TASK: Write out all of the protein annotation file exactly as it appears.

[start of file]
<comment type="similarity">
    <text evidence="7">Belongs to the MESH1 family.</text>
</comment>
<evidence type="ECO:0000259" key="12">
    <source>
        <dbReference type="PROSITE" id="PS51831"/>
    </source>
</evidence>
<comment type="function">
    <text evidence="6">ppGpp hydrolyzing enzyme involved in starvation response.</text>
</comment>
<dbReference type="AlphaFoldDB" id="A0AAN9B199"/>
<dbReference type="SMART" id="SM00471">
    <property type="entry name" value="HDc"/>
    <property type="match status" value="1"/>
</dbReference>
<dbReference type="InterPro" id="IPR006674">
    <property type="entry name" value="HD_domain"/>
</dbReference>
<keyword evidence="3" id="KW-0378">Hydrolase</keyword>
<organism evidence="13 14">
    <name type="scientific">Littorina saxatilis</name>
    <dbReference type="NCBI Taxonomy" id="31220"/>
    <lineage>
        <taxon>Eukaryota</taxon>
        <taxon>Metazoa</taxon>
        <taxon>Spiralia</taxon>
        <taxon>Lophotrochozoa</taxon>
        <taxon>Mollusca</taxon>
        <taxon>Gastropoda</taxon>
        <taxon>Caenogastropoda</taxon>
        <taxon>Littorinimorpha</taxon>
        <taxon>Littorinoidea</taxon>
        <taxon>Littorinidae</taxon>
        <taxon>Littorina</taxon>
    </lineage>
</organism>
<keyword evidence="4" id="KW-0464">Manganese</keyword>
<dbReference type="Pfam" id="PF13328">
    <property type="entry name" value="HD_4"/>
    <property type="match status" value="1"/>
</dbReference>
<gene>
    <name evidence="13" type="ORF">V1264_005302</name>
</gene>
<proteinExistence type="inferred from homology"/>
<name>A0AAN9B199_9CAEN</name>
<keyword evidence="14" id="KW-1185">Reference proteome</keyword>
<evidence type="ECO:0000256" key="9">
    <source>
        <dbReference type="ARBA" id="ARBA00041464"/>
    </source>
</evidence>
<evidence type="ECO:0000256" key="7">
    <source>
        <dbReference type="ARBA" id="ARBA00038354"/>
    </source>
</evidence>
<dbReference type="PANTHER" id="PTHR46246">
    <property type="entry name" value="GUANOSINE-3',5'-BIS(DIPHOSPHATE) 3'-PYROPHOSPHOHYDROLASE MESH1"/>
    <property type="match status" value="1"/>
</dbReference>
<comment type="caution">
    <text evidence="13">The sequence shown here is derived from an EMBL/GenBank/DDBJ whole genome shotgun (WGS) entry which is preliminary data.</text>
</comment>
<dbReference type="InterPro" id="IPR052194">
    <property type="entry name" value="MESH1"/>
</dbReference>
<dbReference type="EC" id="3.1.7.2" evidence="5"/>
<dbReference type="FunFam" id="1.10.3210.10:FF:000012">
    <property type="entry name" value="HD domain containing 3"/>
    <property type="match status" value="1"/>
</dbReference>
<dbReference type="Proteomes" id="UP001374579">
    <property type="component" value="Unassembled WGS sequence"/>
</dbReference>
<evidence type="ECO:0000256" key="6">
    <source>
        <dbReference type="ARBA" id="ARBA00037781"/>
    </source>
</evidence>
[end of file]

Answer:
<comment type="similarity">
    <text evidence="7">Belongs to the MESH1 family.</text>
</comment>
<evidence type="ECO:0000259" key="12">
    <source>
        <dbReference type="PROSITE" id="PS51831"/>
    </source>
</evidence>
<comment type="function">
    <text evidence="6">ppGpp hydrolyzing enzyme involved in starvation response.</text>
</comment>
<dbReference type="AlphaFoldDB" id="A0AAN9B199"/>
<dbReference type="SMART" id="SM00471">
    <property type="entry name" value="HDc"/>
    <property type="match status" value="1"/>
</dbReference>
<dbReference type="InterPro" id="IPR006674">
    <property type="entry name" value="HD_domain"/>
</dbReference>
<keyword evidence="3" id="KW-0378">Hydrolase</keyword>
<organism evidence="13 14">
    <name type="scientific">Littorina saxatilis</name>
    <dbReference type="NCBI Taxonomy" id="31220"/>
    <lineage>
        <taxon>Eukaryota</taxon>
        <taxon>Metazoa</taxon>
        <taxon>Spiralia</taxon>
        <taxon>Lophotrochozoa</taxon>
        <taxon>Mollusca</taxon>
        <taxon>Gastropoda</taxon>
        <taxon>Caenogastropoda</taxon>
        <taxon>Littorinimorpha</taxon>
        <taxon>Littorinoidea</taxon>
        <taxon>Littorinidae</taxon>
        <taxon>Littorina</taxon>
    </lineage>
</organism>
<keyword evidence="4" id="KW-0464">Manganese</keyword>
<dbReference type="Pfam" id="PF13328">
    <property type="entry name" value="HD_4"/>
    <property type="match status" value="1"/>
</dbReference>
<gene>
    <name evidence="13" type="ORF">V1264_005302</name>
</gene>
<proteinExistence type="inferred from homology"/>
<name>A0AAN9B199_9CAEN</name>
<keyword evidence="14" id="KW-1185">Reference proteome</keyword>
<evidence type="ECO:0000256" key="9">
    <source>
        <dbReference type="ARBA" id="ARBA00041464"/>
    </source>
</evidence>
<evidence type="ECO:0000256" key="7">
    <source>
        <dbReference type="ARBA" id="ARBA00038354"/>
    </source>
</evidence>
<dbReference type="PANTHER" id="PTHR46246">
    <property type="entry name" value="GUANOSINE-3',5'-BIS(DIPHOSPHATE) 3'-PYROPHOSPHOHYDROLASE MESH1"/>
    <property type="match status" value="1"/>
</dbReference>
<comment type="caution">
    <text evidence="13">The sequence shown here is derived from an EMBL/GenBank/DDBJ whole genome shotgun (WGS) entry which is preliminary data.</text>
</comment>
<dbReference type="InterPro" id="IPR052194">
    <property type="entry name" value="MESH1"/>
</dbReference>
<dbReference type="EC" id="3.1.7.2" evidence="5"/>
<dbReference type="FunFam" id="1.10.3210.10:FF:000012">
    <property type="entry name" value="HD domain containing 3"/>
    <property type="match status" value="1"/>
</dbReference>
<dbReference type="Proteomes" id="UP001374579">
    <property type="component" value="Unassembled WGS sequence"/>
</dbReference>
<evidence type="ECO:0000256" key="6">
    <source>
        <dbReference type="ARBA" id="ARBA00037781"/>
    </source>
</evidence>